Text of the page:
Little endian vs. big endian

This is about how the bytes of a data type are arranged in memory. An int variable for example occupies 4 bytes in memory. In case of little endian, the least significant byte of the integer value will be first in memory (at a smaller address). In case of big endian, the most significant byte if the integer value will be the first byte in memory.

Consider the following code that prints the digits of a number by remembering the last digit and by shifting to the left. ‘size’ is the number of bits to print, ‘val’ is the number to print:

void PrintBinary(int val, int size)
{
unsigned char* b  = new unsigned char[size];
memset(b, 0, size);
int pos = size – 1;
while ( val != 0 )
{
b[pos] = val % 2;
val = val >> 1;
pos–;
if (pos < 0) break;
}
for (pos = 0; pos< size; ++pos)
{
printf(“%d”, b[pos]);
if (pos%8 == 7) printf(” “);
}
delete[] b;
}
 
int x = 8;
PrintBinary(x, 32);

Then the above code will print:  00000000 00000000 00000000 00001000

The code below will print ‘00001000 00000000 00000000 00000000’ which  shows that it was run on a little endian machine because the least significant byte is first.

unsigned char* b = (unsigned char*) &x;
for (int i = 0; i
{
 PrintBinary(b[i], 8);
}

Here is a method to determine the endianess of a machine:

bool IsLittleEndian()
{
int b = 1;
return ((unsigned char*)(&b))[0];
}

A more interesting approach is to use a union (a C++ facility to agregate mode data types over the same memory space):

bool IsLittleEndian()
{
union local_t
{
int i;
unsigned char b;
};
local_t u;
u.i = 1;
return u.b;
}
 

That was the C++ approach. Java offers an API for it:

import java.nio.ByteOrder;

if (ByteOrder.nativeOrder().equals(ByteOrder.BIG_ENDIAN)) {
System.out.println(“Big-endian”);
} else {
System.out.println(“Little-endian”);
}
 

In C# the BitConverter class has the IsLittleEndian static method.

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Just another counting problem

If we list all the natural numbers below 10 that are multiples of 3 or 5, we get 3, 5, 6 and 9. The sum of these multiples is 23. Find the sum of all the multiples of 3 or 5 below 1000.

Source: http://projecteuler.net/problem=1

Solution:

There are n_3 = 1000/3 = 333 multiples of 3 and n_5 = 1000/5 - 1 = 199 multiples of 5. Some of those numbers are multiple of both 3 and 5 (i.e. they are multiples of 15). When summing, we need to avoid summing twice we need to subtract those numbers.

There are n_{15} = 1000/15 = 66 multiples of 5. The result is:

3 \cdot \frac{n_3(n_3+1)}{2}+5 \cdot \frac{n_5(n_5+1)}{2}-15 \cdot \frac{n_{15}(n_{15}+1)}{2}=233168

This is a simple C++ program that verifies the math:

int main()
{
   int n = 1000;
   int sum = 0;
   for ( int i = 1; i < n; i++ )
   {
      if ( ( i % 3 == 0 ) || (i % 5 == 0 ) )
      {
         sum += i;
      }
   }
   int div3 = ( n – 1 ) / 3;
   int div5  = ( n – 1 ) / 5;
   int div15 =  ( n – 1 ) / 15;
   int sumDirect =  3 * div3 * ( div3 + 1 ) / 2 + 
                                5 * div5 * ( div5 + 1 ) / 2  – 15 * div15 * ( div15 + 1 ) / 2;
   if ( sum != sumDirect )
   {
      cout<<“Bad idea!”;
   }
   else
   {
      cout<<“Excellent!”;
   }
}
Posted in Algorithms, Math | Leave a comment

SVD – a simple proof

Every m \times n real matrix A can be decomposed as: A=U \Sigma V^T where U is a m \times m orthogonal matrix, \Sigma is a m \times n matrix, having non-zero elements only on the diagonal, and  V is a n \times n orthogonal matrix.

We know from the previous post that a symmetric matrix is digonalisable, and can be diagonalised by a orthogonal matrix. In our case A^{T}A happens to be a n \times n symmetric matrix.

Therefore, \exists v_i, \lambda _i, i=1..n, and A^TAv_i=\lambda _iv_i. Real symmetric matrices have real eigenvalues and additionally \lambda _i \geq 0 because:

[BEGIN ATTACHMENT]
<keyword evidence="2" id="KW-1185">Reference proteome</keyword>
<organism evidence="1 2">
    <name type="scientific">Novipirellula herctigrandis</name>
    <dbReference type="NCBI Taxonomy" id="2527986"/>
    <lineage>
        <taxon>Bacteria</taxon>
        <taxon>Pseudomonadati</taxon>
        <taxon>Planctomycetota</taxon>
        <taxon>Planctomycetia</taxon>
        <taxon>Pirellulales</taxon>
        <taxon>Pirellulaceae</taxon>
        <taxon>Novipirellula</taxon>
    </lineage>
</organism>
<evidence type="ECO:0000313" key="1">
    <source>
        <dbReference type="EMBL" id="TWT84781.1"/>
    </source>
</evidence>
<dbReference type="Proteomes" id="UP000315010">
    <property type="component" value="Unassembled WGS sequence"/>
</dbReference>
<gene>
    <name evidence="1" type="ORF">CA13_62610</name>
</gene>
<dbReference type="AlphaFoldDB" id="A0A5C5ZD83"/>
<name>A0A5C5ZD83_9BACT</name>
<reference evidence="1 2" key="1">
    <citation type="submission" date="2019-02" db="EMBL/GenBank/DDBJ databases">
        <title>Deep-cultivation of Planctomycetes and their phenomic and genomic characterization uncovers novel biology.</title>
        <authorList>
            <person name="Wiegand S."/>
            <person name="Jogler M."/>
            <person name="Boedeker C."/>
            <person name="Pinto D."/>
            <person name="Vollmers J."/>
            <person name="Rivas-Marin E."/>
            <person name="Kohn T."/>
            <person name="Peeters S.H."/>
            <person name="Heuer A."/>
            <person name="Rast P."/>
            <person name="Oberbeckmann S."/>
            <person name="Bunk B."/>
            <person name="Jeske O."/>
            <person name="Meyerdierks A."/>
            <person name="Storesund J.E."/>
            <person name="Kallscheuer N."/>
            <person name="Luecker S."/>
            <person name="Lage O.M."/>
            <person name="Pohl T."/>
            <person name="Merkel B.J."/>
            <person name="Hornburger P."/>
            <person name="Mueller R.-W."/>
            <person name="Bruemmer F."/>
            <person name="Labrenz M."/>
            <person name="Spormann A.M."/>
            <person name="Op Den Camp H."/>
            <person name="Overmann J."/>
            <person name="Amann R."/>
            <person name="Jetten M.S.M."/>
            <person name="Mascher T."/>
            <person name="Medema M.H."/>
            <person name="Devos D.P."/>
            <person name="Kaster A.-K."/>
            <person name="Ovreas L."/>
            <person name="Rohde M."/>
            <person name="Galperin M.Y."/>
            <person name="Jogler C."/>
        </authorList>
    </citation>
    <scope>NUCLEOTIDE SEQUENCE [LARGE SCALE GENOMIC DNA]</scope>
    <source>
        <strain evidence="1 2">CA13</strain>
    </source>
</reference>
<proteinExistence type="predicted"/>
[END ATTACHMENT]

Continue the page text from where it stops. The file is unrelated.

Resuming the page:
<A^TAv_i, v_i>=<Av_i, Av_i>= \lambda _i<v_i, v_i>

Because <x, x> is grater or equal to 0 for some vector x, it follows that \lambda _i=0 when Av_i=0 (i.e. v_i is in the null space of A) and \lambda _i>0 otherwise.

For \lambda _i > 0, multiplying A^TAv_i=\lambda _iv_i by {v_j}^T and considering that v_i and v_j are orthogonal unit vectors, we get:

{v_j}^TA^TAv_i=\lambda _i \delta _{i,j}  =>

{(Av_j)}^TAv_i=\lambda _i \delta _{i,j} =>

{(\frac {Av_j} {\sqrt {\lambda _j}})}^T{(\frac {Av_i} {\sqrt {\lambda _i}})}=\delta _{i,j}

Denoting u_i=\frac {Av_i} {\sqrt {\lambda _i}} we get: Av_i=\sqrt {\lambda _i}u_i =>

A[v_1 ... v_r v'_{r+1} ... v'_{n}]=[u_1 ... u_r u'_{r+1} ... u'_{m}]\begin{bmatrix} {\sqrt \lambda_1} & \cdots & 0 & \cdots & 0 \\ \vdots & \ddots & \vdots &  & \vdots \\ 0 & \cdots & {\sqrt \lambda_r} & \cdots & 0 \\ \vdots &  & \vdots &  & \vdots &  \\ 0 & \cdots & 0 & \cdots & 0 \end{bmatrix}

r is the rank of the matrix.

The set of vectors v_i is extended by the set of orthogonal vectors v'_j to form a basis in R^n.

The set of vectors u_i is extended by the set of orthogonal vectors u'_j to form a basis in R^m.

Posted in Math | 1 Comment

Real symmetric matrices are diagonalizable

This article involves advanced linear algebra knowledge but it definitely worth understanding it. The previous post contains a proof that a real symmetric matrix has real eigenvalues. Additionally the real symmetric matrices are diagonalizable by an orthogonal matrix. This means: \forall A symmetric,  \exists P orthogonal (P^tP=I) and D diagonal, such that A=P^{t}DP

To continue the proof I will use the following result:

Let let A be a real symmetric matrix and let V be a subspace of R^n and V^{\bot} its complement (R^n=V \oplus V^{\bot}). If \forall v \in V, Av \in V then: for w \in V^{\bot} \Rightarrow  Aw \in V^{\bot}.

Proof: I will use the dot product defined in the previous post. Given v \in V and w \in V^{\bot} , <Av, w> = <v, Aw> because A is real and symmetric. But <Av, w>=0 because Av \in V. Thus <v, Aw>=0, \forall v \in V. This means that Aw \in V^{\bot}.

Getting back to the problem, A has at least one eigenvalue. It results that exists X_1 and \lambda _1, such that AX_1=\lambda _1X_1.

If V_1 is the vector space generated by X_1, then the operator A is also symmetric when applied to the subspace V_1^{\bot} (this can be proven by changing the basis). This means that exists X_2 \in V_1^{\bot} such that AX_2 = \lambda_2X_2. Considering the vector space generated by X_1 and X_2, and by applying the operator A to its orthogonal we will get AX_3 = \lambda_3X_3. By induction we get: AX_i = \lambda_iX_i, i=1..n, where the vectors X_i are pair wise perpendicular: <X_i, X_j>=0, \forall i,j \in {1..n}.